‘It’s never too late to get work experience abroad’

The Local talked to Stefano Modestini, creator of, a website whose goal is to help young - and not so young - people find work experience abroad.

'It's never too late to get work experience abroad'
Stefano Modestini believes opportunity should be seized.

Born in the Umbría region in Italy, the 28-year-old graduate of International Law shares his own experience about finding a job abroad and seizing good opportunities.

How did you decide to set up

I had been travelling in different countries, and I enjoyed many scholarships from European programs. I managed to get into several international projects all over the world. Because of that I’ve been able to learn languages and set up a good contact network. I came up with the business idea when I realized how many people are willing to have an experience abroad but they simply don’t know how to start. I thought about how I could make some steps of the process easier.

Why did you choose Spain?

I’ve been settled in Valencia for almost three years and I really like the city. It’s true that setting up a company is hard sometimes, lots of paperwork and dealing with various institutions. I don’t think it is any different to Italy though. I certainly think the cost of the website has been lower here. My partners, Marcel and Violeta are locals and have been involved in other ventures before, so that has been helpful with the bureaucracy. It is really important to be in touch with local people to set up a business.

What is the main goal of the website?

One of’s purposes is to show the amount of opportunities (scholarships, networking programmes, exchange programmes) that are out there. We keep up to date with every new European training development. We make the lesser-known activities of European institutions public. Opportunity happens, sometimes people just need to know where to look!

Do you think your website meets young students concerns?

Young people are very keen on international experiences. When I go to university talks, I can see students are really interested in doing their professional training abroad. But there are plenty of options for all ages. For instance, we’ve managed to find job placements in the UK, Ireland and Wales for professionals from the local television station which has closed-down. These people have a professional background and now they are improving their language abilities and upgrading their profiles. It’s never too late to get work experience abroad.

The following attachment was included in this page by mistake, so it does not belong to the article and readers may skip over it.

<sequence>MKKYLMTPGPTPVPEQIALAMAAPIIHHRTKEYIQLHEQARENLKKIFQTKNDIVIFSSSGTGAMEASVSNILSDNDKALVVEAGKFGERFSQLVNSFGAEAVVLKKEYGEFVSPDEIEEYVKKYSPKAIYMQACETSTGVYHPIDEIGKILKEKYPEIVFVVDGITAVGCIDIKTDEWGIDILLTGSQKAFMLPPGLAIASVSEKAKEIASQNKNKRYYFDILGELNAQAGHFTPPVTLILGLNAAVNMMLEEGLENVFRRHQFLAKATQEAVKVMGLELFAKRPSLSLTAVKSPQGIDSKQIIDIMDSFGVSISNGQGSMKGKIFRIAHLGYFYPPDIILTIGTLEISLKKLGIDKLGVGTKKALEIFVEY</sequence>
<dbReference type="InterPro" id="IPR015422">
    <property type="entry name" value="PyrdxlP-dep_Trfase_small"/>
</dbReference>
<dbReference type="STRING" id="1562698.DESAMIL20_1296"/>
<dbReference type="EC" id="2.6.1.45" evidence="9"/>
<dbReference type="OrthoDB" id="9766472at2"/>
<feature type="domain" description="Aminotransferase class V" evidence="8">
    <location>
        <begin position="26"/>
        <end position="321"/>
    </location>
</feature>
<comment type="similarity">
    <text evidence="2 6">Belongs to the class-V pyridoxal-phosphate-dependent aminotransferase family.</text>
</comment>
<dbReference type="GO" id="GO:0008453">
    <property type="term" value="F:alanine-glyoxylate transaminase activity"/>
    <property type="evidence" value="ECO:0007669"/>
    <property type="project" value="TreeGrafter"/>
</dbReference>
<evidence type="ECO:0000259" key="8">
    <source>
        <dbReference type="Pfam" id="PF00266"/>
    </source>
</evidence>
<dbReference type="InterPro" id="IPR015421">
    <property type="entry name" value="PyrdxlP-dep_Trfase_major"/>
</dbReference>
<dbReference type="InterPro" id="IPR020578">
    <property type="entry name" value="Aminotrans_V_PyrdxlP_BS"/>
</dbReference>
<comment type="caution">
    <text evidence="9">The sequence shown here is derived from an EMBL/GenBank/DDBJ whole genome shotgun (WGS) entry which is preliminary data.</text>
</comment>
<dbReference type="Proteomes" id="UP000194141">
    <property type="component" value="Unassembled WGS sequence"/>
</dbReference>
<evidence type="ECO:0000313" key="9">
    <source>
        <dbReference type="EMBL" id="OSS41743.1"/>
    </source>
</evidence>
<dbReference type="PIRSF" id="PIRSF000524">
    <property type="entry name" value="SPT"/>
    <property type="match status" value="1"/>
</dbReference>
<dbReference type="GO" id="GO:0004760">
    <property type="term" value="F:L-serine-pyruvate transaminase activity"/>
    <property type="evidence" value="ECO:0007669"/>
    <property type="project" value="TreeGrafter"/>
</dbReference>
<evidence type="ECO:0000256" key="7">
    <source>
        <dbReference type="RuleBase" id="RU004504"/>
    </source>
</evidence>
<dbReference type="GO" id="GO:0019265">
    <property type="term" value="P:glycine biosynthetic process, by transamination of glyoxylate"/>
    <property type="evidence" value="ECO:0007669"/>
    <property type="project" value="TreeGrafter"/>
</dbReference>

Any advice for future expats?

Seize opportunities and don’t think twice, keep in mind that perfect working conditions don’t exist. Be aware of what the different European institutions offer. But forget the cliché of the Spanish person going to London to work as a waiter and then getting a good job. That is not working anymore.

What kind of jobs did you have before setting up the website?

I have been in lots of different jobs, mostly during my two years in Australia. I went there for two months and continued switching from job to job, from city to city. Then I came to Valencia and I started to work in a Project called IDEA in the town hall of Alzira. Afterwards, I worked in a private human resources corporation in Valencia. Both were focused on studying and working abroad. But I’ve always wanted to be my own boss, even when that means no work schedules and a bigger workload.

What is your opinion of Valencia?

I simply love it. The sea is next to the city, it’s a very nice place to live and it is not at all expensive. When I came here almost three years ago, I knew I wanted to stay here. It is the third time I’m going to see the Fallas, so I can tell you that the party is growing bigger year by year. There’s a great atmosphere of entrepreneurism too, and every expat I know is very happy with their life here. There are real possibilities to develop your business ideas.

Interview by Agustin Millan, a Spanish journalist student based in Valencia



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REVEALED: The cheapest and most expensive areas to buy or rent in Valencia

If you're thinking of a move to Valencia, you should know that the eastern city is renowned for its relatively cheap cost of living compared to other big cities in Spain. So where are the cheapest and most expensive 'barrios' (neighbourhoods) to rent or buy a home?

REVEALED: The cheapest and most expensive areas to buy or rent in Valencia

The Mediterranean coast, climate and diet. A city with history, charm, and bustling with life. Valencia has it all, and that is why so many foreigners make it home.

In fact, over 100,000 foreigners have made the eastern Spanish city their home in recent decades, and for good reason.

But what’s the situation when it comes to renting or buying a property?

Before diving into our neighbourhood property guide, let’s have a look at the big picture and see how Valencia stacks up against other Spanish cities. 

Buying a property in Valencia in 2022 costs an average of around €1,839/m2, which means that if you buy a 80/m2 apartment, it would cost you around €147,000.

That’s cheap – in fact, if we compare the average prices in Valencia to Madrid and Barcelona, you’ll realise just how affordable Valencia can be if you know where to look.

Let’s take, for example, Valencia’s most expensive neighbourhood, l’Eixample, in the city centre, which on average costs €3,024/m2 to buy.